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  • matty1

    Please tell me the brief includes at least one use of the term beautifully unique sparklepony.

  • I’ve never thought that sports stars should be considered role models. Not any more than actors, or singers, or anyone else who became famous through sheer talent or other reasons that have nothing to do with morality particularly. But since no one seems to listen to me, good on Chris Kluwe and Brendon Ayanbadejo for being positive role models. In Kluwe’s case, both as a sports star and a geek.

  • dingojack

    “…. indicate that one class of people is inferior, deprival of the label and status “married” equally indicates that the class is inferior. ”

    Yay, equal rights (and privileges) for single people! (I await my equivalent of the “baby bonus” and other marital welfare-benefits, although not with bated breath).


  • Yay, equal rights (and privileges) for single people! (I await my equivalent of the “baby bonus” and other marital welfare-benefits, although not with bated breath).

    I’d settle for a single person shower. It’s a bitch having to buy all of that fancy kitchen stuff yourself…

  • Sastra


    The brief several times says that “gay” is a “slur word.” Is it?

    I’ve been assuming it’s still acceptable unless it’s specifically used as an insult — but maybe this is changing. If so, I really hope I don’t have to replace it with “LBGTQ” because that’s awkward and I just know I’m going to get it out of order.

  • frog


    100% agree! My sister toyed with the idea of throwing a single-person shower on her 40th birthday. A sort of “I have bought you all wedding gifts and baby gifts; now show a little payback.”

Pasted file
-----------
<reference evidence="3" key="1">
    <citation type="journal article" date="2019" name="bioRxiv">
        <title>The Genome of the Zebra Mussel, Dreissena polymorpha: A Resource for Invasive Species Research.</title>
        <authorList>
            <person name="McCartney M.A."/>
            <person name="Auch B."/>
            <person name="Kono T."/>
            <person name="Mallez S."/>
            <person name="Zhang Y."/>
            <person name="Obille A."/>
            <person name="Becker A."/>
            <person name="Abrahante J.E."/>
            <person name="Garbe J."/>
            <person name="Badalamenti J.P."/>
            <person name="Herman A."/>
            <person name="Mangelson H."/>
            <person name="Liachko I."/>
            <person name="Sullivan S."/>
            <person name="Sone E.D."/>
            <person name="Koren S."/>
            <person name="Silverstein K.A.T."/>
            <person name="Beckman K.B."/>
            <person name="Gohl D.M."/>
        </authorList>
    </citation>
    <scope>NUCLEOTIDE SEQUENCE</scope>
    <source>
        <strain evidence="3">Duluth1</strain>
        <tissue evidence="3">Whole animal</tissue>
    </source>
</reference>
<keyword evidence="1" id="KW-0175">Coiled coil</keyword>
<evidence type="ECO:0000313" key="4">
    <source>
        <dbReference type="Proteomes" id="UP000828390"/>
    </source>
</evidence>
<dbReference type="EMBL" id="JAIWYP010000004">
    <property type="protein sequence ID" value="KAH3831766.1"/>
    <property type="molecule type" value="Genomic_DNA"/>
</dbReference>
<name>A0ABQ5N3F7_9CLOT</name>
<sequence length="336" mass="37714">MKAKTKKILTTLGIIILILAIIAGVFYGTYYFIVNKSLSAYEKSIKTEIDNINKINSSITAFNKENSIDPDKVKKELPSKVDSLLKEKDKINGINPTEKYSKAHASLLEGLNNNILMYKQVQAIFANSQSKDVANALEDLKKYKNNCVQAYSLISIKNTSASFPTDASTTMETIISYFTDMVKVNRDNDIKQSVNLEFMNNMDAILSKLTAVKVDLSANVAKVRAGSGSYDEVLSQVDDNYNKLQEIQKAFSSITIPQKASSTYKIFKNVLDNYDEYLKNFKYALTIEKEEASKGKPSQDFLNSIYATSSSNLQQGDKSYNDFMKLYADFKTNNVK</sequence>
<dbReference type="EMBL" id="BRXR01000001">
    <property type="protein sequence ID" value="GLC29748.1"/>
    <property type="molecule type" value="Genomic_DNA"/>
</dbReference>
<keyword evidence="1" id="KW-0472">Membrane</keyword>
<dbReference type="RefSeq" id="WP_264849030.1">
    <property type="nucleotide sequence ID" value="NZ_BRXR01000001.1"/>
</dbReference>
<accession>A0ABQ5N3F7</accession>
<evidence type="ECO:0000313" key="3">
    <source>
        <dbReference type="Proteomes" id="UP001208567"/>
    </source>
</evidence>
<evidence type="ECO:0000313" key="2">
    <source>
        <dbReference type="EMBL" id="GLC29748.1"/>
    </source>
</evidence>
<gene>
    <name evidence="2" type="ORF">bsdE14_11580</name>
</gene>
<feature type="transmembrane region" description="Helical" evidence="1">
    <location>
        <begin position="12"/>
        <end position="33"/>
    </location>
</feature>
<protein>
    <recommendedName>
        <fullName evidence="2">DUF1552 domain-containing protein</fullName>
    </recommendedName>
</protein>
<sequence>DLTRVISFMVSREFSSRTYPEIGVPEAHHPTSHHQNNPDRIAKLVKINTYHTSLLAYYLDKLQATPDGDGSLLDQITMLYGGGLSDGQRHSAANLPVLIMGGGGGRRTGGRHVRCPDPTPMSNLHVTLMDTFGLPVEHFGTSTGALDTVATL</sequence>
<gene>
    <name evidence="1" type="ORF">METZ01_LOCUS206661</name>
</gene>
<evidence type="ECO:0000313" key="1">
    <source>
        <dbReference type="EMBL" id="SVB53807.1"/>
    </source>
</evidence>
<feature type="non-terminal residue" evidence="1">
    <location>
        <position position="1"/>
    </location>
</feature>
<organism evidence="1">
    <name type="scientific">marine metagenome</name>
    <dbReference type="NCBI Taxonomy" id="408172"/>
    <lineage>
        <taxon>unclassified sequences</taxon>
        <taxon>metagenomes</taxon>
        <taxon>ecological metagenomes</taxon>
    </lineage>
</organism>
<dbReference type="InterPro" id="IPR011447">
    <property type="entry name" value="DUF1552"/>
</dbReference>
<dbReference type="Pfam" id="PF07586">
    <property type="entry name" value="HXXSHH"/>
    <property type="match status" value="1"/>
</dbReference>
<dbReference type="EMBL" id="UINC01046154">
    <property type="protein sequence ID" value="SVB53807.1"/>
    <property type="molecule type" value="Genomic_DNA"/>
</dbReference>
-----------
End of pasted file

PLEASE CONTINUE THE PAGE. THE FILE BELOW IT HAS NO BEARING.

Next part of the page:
Alas, it’s still not socially acceptable. The closest we can get is a housewarming, if a single person manages to purchase their dwelling (which is more difficult if single).

    My married friends complain about how their incomes are combined for tax reporting, which drives them into a higher tax bracket. I point out that they save money on everything from rent/mortgage (instant roommate to split the cost!), to auto insurance, to only needing one of lots of things they would need two of if they were two single people (set of pots, microwave, most furniture, etc).

    Mostly we try not to talk about these things.

  • frog

    Sastra: I think they mean just as a slur word, taking a neutral descriptive word of a state of existence, and using it as a negative, thereby implying that such state of existence is inherently bad/inferior.

    It’s similar to objections of “girl” used as a slur, e.g., “You throw like a girl” “He cried like a little girl.”

    It’s still okay to say, “My friend Bob is gay” when all you’re intending to say is that Bob is sexually attracted to other men. (Or if Bob is a woman, then to women.)

  • Jim

    matty1 – Regrettably, no.

    frog – I agree – they’re meaning that the word “gay” can be used in a negative sense, not that it can only ever be used in a negative sense.